News

Living with Dying: Bishop of East Anglia

21/04/2011 9:00 am

(Photo of Bishop Michael Evans)
Ahead of the Easter weekend and bank holiday, Bishop Michael Evans, Bishop of East Anglia, has spoken movingly about living with a terminal illness and his final journey to God.
 
Speaking earlier this week to BBC Look East Presenter, Stewart White, Bishop Evans said:
 
"I am pleased to have these kinds of interviews... an opportunity to talk about faith because people don’t talk about faith at the moment and death and resurrection play no part in people’s thinking at all and yet at the very heart of our Christian faith is the whole idea of dying and rising, of moving through things to something even better."
 
He added: "My message… is the message of the Good News of the Gospel, that we go through death to resurrection, that if there is pain we go through that to something even better and therefore there is a way forward. We’re not about standing still and just being who we are. We are doing our best to be people on a journey, on a pilgrimage and a joyful one. I’d like to see more smiles."

The interview can be viewed at: bbc.co.uk

Please note: No further interviews are being offered at this time and this interview is © BBC Look East and cannot be embedded on any site.

Interview Transcript

Bishop Evans: Once I was diagnosed with having cancer, especially in December when and told that I just had a few weeks to live, I set myself a lot of milestones and one of the key ones was the Chrism Mass*. To be able to celebrate this with my diocese, with the priests and people of the diocese will be a wonderfully joyful occasion I hope.

Stewart White: The problem with setting a milestone is that once you’ve reached it there might be a temptation to say, ‘I’ve done it now’ and give up.
 
Bishop Evans: That would be the temptation but I think I’m going to continue with lots of milestones, some of them won’t be quite as big as the Chrism Mass, some will be little things and I’ve got four or five other things which I’m really prepared for. Once I’ve done those I’ll say ‘Well, I’m still here’, which has been my theme for the last year - ‘I’m still here’ – and then say ‘I want to be there for that as well.’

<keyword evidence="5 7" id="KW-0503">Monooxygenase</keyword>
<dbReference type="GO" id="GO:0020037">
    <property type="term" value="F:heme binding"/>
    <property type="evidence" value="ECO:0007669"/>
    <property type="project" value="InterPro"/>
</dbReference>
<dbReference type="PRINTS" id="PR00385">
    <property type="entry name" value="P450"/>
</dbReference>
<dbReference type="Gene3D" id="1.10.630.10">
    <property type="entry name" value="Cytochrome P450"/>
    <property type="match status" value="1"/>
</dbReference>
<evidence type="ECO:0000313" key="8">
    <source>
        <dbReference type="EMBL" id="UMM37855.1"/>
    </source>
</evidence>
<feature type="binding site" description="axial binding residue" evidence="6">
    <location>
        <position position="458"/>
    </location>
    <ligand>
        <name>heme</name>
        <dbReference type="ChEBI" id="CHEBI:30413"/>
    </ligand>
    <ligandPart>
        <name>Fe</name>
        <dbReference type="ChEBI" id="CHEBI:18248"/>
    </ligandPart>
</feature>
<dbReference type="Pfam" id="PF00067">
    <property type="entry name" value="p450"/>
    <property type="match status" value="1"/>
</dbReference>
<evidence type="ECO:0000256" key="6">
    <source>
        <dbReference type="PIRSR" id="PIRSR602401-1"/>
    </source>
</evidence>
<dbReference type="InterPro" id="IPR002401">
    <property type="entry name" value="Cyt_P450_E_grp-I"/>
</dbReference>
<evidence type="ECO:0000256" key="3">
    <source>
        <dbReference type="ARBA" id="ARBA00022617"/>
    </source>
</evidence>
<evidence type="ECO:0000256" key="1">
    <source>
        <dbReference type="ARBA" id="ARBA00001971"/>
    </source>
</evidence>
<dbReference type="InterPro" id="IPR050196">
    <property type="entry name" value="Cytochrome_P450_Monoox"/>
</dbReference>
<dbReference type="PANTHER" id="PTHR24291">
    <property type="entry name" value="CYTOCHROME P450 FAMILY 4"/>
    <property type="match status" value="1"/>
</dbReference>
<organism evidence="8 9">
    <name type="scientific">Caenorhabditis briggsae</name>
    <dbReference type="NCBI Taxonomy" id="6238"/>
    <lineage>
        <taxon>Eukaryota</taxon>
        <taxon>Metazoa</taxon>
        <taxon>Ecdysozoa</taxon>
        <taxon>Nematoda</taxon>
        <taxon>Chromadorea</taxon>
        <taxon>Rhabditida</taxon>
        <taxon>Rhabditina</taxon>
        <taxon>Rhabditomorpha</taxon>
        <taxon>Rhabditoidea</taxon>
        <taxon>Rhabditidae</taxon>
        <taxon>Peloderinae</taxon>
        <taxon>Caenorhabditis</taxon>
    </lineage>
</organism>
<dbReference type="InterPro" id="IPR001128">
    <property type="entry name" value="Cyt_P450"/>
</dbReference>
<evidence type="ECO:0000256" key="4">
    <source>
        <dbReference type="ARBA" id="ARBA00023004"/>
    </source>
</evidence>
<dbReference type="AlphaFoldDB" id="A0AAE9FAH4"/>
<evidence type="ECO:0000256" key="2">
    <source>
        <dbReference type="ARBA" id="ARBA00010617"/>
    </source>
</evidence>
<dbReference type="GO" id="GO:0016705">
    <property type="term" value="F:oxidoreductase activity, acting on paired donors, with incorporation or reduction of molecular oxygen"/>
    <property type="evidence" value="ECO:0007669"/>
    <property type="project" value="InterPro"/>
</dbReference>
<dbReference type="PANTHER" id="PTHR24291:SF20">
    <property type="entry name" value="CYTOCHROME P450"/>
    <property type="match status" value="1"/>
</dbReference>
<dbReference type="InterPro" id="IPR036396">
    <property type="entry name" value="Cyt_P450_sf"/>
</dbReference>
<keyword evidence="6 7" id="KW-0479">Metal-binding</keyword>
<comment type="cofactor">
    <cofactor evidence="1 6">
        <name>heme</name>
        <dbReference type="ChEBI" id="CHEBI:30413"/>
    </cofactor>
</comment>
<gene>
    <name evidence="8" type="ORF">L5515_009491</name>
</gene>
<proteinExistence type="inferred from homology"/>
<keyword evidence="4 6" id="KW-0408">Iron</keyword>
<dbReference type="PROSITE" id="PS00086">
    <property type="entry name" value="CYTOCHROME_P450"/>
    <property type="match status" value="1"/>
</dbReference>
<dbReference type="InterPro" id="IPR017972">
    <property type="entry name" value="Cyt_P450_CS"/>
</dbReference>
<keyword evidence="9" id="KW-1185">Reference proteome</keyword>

Steward White: Has having the cancer tested your faith? Have you had those "Why me?" moments?

 
Bishop Evans: I’ve had those ‘Why me?’ moments but I can’t do anything about it. Once you’re told that you’re dying, you can’t do anything about it and I’ve tended to adopt the motto of ‘Living with Dying’, in other words, not to give up on it but make it a positive thing as far as possible, full of hope and trust in so far as I can. But yes, there are those moments when I think, "Why me and why is this happening to me?" as anyone would I think.
 

Stewart White: But it hasn’t tested your faith?
 
Bishop Evans: It hasn’t tested my faith. I’m still very much a believer. I’m not saying that there haven’t been times of doubt, of worry and concern, about what’s going to happen and how it is going to happen and when it’s going to happen because I don’t know yet.
 
Stewart White: Does it help to talk about it and to use this as a moment when you can give strength and courage to other people as well?

Bishop Evans: I think it does, that’s why I am pleased to have these kinds of interviews... an opportunity to talk about faith because people don’t talk about faith at the moment and death and resurrection play no part in people’s thinking at all and yet at the very heart of our Christian faith is the whole idea of dying and rising of moving through things to something even better.
 
Stewart White: When the day does come there are going to be lots of people in this region who will be very sad, what will be your message to those people?

Bishop Evans: My message to them is the message of the Good News of the Gospel, that we go through death to resurrection, that if there is pain we go through that to something even better and therefore there is a way forward. We’re not about standing still and just being who we are. We are doing our best to be people on a journey, on a pilgrimage and a joyful one. I’d like to see more smiles.
 
 
*Chrism Mass is celebrated once a year in Catholic Cathedrals and is one of the most solemn and significant liturgies in the Church. During the Mass the bishop blesses the holy oils that will be used throughout the year in the life of the Church; for example when praying with the sick, at baptisms, confirmations, the ordination of priests, as well as on other occasions.

Links

Diocese of East Anglia
 
Catholic Enquiry Office
 
Home Mission Desk
Catholic Bishops’ Conference of England and Wales
 
Lent and Easter
 
The Passion of Jesus Christ

Jesus’ purpose on earth
 
Why do people needlessly suffer?

What happens after we die?